23 Jan Multigenerational Living
Recently widowed, Kate’s daughter, son-in-law and grandchild moved in with her to her large suburban home. The young couple pays Kate a reduced rent which enables them to make their student loan payments. Additionally, they can save money to buy their own home in the future. Likewise, the living arrangement helps Kate make her mortgage payment which she was unable to do after losing her husband. In addition, Kate is able to spend a lot of time with her young granddaughter and help out with child care.
Kate’s household is part of a growing trend in the U.S. called multigenerational living. According to a Pew Research Center analysis of census data, the number of Americans living in multigenerational family households is increasing. A record 64 million people (in 2016), or 20% of the U.S. population, lived with multiple generations under one roof.
A multigenerational household consists of at least two adult generations living together or grandparents living with grandchildren. Parents living with an adult child or children (ages 25 and older) is the most common type of multigenerational household. Over 32 million Americans live in this type of situation. In 2016, over 28 million people lived in homes with three or more generations–a grandparent, an adult child and a grandchild of any age. Approximately 3.2 million Americans lived in households consisting of grandparents and grandchildren.
Reasons for Increase
In 1900, 57% of Americans ages 65 and older lived under the same roof with their adult children. By 1950 this number decreased to 21%. After World War II, under the GI Bill, returning soldiers received financial assistance to cover tuition/expenses at colleges and trade schools along with access to low-interest mortgages. This helped people start careers, marry, have children, and buy their own homes–separate from their parents.
The number of different generations living together reached its lowest point at 12% in 1980. However, in the late 2000s the trend in multigenerational living shifted upward due to the Great Recession. Considered the worst economic downturn since the Great Depression, the recession caused more than 8 million Americans to lose their jobs and almost four million homes were foreclosed. This forced different generations to live together in the same household. Around the same time, according to the U.S. Census Bureau, Asian and mixed-race populations began growing at a faster rate than whites. These groups are more open and welcoming of multigenerational homes.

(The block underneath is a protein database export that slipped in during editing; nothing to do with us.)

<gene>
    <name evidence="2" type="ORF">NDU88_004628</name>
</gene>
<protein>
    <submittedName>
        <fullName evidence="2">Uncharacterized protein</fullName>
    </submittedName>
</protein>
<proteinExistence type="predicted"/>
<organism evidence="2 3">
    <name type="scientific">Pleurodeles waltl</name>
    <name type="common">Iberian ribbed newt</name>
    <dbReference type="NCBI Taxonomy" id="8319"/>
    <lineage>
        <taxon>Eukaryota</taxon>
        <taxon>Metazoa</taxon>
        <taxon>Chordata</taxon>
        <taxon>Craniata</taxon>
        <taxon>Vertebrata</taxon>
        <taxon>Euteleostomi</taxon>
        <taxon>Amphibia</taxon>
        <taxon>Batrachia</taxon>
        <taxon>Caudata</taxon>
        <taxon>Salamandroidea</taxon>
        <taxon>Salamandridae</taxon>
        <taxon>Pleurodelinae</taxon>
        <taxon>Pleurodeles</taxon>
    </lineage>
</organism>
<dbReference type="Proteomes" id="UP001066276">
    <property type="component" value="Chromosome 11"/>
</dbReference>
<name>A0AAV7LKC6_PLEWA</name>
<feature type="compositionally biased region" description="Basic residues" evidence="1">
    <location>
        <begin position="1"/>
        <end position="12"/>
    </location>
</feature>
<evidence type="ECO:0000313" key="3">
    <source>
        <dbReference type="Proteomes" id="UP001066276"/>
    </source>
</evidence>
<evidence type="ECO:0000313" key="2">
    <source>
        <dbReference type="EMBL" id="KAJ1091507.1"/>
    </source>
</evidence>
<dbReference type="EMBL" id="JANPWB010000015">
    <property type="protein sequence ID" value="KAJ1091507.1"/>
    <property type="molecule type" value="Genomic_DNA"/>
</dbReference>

Tips to Make Multigenerational Living a Success
- Embrace the opportunity. Enjoy the chance to spend time together, strengthen family bonds, and help other family members in their day-to-day lives.
- Discuss guidelines. Before moving in together, have a conversation about responsibilities and any possible situation that may happen. Who handles finances, grocery shopping, cleaning, and yard work? Will there be rent increases? What about disciplining grandchildren or having friends over? Some families find it works best for each person to handle certain responsibilities. For example, grandma will do all the grocery shopping and cooking, and an adult child will take care of clean-up, and laundry. Grandchildren should have a stake in household chores too. Depending on the age they can pick up toys, wash cars, take out the trash, rake leaves or shovel snow.
- Establish a timeline. Is this living situation a permanent one or is there a finite time frame? Discuss these parameters up front.
- New housing trends. Builders are taking notice of the increasing trends in multiple generations living together. In fact, a growing number of homes are being built with features making it easier for multiple generations to live under one roof. This includes first-floor master bedrooms, dual master suites, secondary bedrooms with en suites, exit doors from each bedroom, and apartments or “granny units.”
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